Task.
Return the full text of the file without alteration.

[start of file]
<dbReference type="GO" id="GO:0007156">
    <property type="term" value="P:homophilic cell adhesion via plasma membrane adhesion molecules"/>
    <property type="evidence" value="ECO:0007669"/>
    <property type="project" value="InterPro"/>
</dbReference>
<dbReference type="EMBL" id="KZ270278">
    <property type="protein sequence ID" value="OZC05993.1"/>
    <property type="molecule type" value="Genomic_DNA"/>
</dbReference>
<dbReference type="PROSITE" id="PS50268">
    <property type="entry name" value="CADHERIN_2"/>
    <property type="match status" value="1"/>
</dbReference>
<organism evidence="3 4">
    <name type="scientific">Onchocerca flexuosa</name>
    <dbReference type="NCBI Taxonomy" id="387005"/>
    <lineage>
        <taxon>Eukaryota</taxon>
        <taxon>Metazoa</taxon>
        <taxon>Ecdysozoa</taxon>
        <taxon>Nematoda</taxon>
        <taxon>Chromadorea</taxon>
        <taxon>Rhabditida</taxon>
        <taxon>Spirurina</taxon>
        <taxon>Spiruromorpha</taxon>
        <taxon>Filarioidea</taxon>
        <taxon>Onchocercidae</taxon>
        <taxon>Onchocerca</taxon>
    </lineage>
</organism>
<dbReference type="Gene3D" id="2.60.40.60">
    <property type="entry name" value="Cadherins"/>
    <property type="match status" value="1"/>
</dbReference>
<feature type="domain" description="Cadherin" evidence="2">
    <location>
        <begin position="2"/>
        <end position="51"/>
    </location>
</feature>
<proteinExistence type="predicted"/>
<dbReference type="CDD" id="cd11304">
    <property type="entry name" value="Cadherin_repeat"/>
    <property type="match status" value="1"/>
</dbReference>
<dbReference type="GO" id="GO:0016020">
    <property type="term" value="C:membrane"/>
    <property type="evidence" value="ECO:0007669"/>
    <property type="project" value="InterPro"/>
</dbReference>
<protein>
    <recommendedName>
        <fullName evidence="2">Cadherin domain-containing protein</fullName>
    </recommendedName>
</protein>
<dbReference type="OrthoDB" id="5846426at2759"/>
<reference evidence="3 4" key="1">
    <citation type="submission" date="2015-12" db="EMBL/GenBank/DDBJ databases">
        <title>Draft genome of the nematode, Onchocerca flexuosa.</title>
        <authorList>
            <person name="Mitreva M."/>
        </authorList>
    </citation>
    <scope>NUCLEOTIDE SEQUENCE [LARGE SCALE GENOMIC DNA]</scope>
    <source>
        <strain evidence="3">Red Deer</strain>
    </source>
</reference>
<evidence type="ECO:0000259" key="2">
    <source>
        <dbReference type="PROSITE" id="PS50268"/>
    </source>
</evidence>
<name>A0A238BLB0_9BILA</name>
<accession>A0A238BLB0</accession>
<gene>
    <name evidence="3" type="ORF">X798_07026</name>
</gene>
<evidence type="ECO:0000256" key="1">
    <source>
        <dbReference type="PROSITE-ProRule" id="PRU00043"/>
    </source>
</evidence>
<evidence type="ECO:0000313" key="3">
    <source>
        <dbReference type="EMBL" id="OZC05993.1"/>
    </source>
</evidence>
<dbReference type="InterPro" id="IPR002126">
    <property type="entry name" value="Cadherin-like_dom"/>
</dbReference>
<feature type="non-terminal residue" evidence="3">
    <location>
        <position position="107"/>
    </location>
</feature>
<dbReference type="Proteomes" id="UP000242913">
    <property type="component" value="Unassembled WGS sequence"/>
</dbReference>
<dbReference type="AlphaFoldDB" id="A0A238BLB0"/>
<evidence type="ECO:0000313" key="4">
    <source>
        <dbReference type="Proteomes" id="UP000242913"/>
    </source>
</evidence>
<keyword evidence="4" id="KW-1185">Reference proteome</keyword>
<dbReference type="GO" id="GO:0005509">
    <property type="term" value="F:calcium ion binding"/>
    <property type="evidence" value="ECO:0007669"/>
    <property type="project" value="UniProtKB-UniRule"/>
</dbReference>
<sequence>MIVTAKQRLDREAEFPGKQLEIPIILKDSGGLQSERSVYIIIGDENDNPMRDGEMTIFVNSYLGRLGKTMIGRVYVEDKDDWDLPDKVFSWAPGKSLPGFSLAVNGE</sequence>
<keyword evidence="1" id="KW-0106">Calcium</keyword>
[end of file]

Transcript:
<dbReference type="GO" id="GO:0007156">
    <property type="term" value="P:homophilic cell adhesion via plasma membrane adhesion molecules"/>
    <property type="evidence" value="ECO:0007669"/>
    <property type="project" value="InterPro"/>
</dbReference>
<dbReference type="EMBL" id="KZ270278">
    <property type="protein sequence ID" value="OZC05993.1"/>
    <property type="molecule type" value="Genomic_DNA"/>
</dbReference>
<dbReference type="PROSITE" id="PS50268">
    <property type="entry name" value="CADHERIN_2"/>
    <property type="match status" value="1"/>
</dbReference>
<organism evidence="3 4">
    <name type="scientific">Onchocerca flexuosa</name>
    <dbReference type="NCBI Taxonomy" id="387005"/>
    <lineage>
        <taxon>Eukaryota</taxon>
        <taxon>Metazoa</taxon>
        <taxon>Ecdysozoa</taxon>
        <taxon>Nematoda</taxon>
        <taxon>Chromadorea</taxon>
        <taxon>Rhabditida</taxon>
        <taxon>Spirurina</taxon>
        <taxon>Spiruromorpha</taxon>
        <taxon>Filarioidea</taxon>
        <taxon>Onchocercidae</taxon>
        <taxon>Onchocerca</taxon>
    </lineage>
</organism>
<dbReference type="Gene3D" id="2.60.40.60">
    <property type="entry name" value="Cadherins"/>
    <property type="match status" value="1"/>
</dbReference>
<feature type="domain" description="Cadherin" evidence="2">
    <location>
        <begin position="2"/>
        <end position="51"/>
    </location>
</feature>
<proteinExistence type="predicted"/>
<dbReference type="CDD" id="cd11304">
    <property type="entry name" value="Cadherin_repeat"/>
    <property type="match status" value="1"/>
</dbReference>
<dbReference type="GO" id="GO:0016020">
    <property type="term" value="C:membrane"/>
    <property type="evidence" value="ECO:0007669"/>
    <property type="project" value="InterPro"/>
</dbReference>
<protein>
    <recommendedName>
        <fullName evidence="2">Cadherin domain-containing protein</fullName>
    </recommendedName>
</protein>
<dbReference type="OrthoDB" id="5846426at2759"/>
<reference evidence="3 4" key="1">
    <citation type="submission" date="2015-12" db="EMBL/GenBank/DDBJ databases">
        <title>Draft genome of the nematode, Onchocerca flexuosa.</title>
        <authorList>
            <person name="Mitreva M."/>
        </authorList>
    </citation>
    <scope>NUCLEOTIDE SEQUENCE [LARGE SCALE GENOMIC DNA]</scope>
    <source>
        <strain evidence="3">Red Deer</strain>
    </source>
</reference>
<evidence type="ECO:0000259" key="2">
    <source>
        <dbReference type="PROSITE" id="PS50268"/>
    </source>
</evidence>
<name>A0A238BLB0_9BILA</name>
<accession>A0A238BLB0</accession>
<gene>
    <name evidence="3" type="ORF">X798_07026</name>
</gene>
<evidence type="ECO:0000256" key="1">
    <source>
        <dbReference type="PROSITE-ProRule" id="PRU00043"/>
    </source>
</evidence>
<evidence type="ECO:0000313" key="3">
    <source>
        <dbReference type="EMBL" id="OZC05993.1"/>
    </source>
</evidence>
<dbReference type="InterPro" id="IPR002126">
    <property type="entry name" value="Cadherin-like_dom"/>
</dbReference>
<feature type="non-terminal residue" evidence="3">
    <location>
        <position position="107"/>
    </location>
</feature>
<dbReference type="Proteomes" id="UP000242913">
    <property type="component" value="Unassembled WGS sequence"/>
</dbReference>
<dbReference type="AlphaFoldDB" id="A0A238BLB0"/>
<evidence type="ECO:0000313" key="4">
    <source>
        <dbReference type="Proteomes" id="UP000242913"/>
    </source>
</evidence>
<keyword evidence="4" id="KW-1185">Reference proteome</keyword>
<dbReference type="GO" id="GO:0005509">
    <property type="term" value="F:calcium ion binding"/>
    <property type="evidence" value="ECO:0007669"/>
    <property type="project" value="UniProtKB-UniRule"/>
</dbReference>
<sequence>MIVTAKQRLDREAEFPGKQLEIPIILKDSGGLQSERSVYIIIGDENDNPMRDGEMTIFVNSYLGRLGKTMIGRVYVEDKDDWDLPDKVFSWAPGKSLPGFSLAVNGE</sequence>
<keyword evidence="1" id="KW-0106">Calcium</keyword>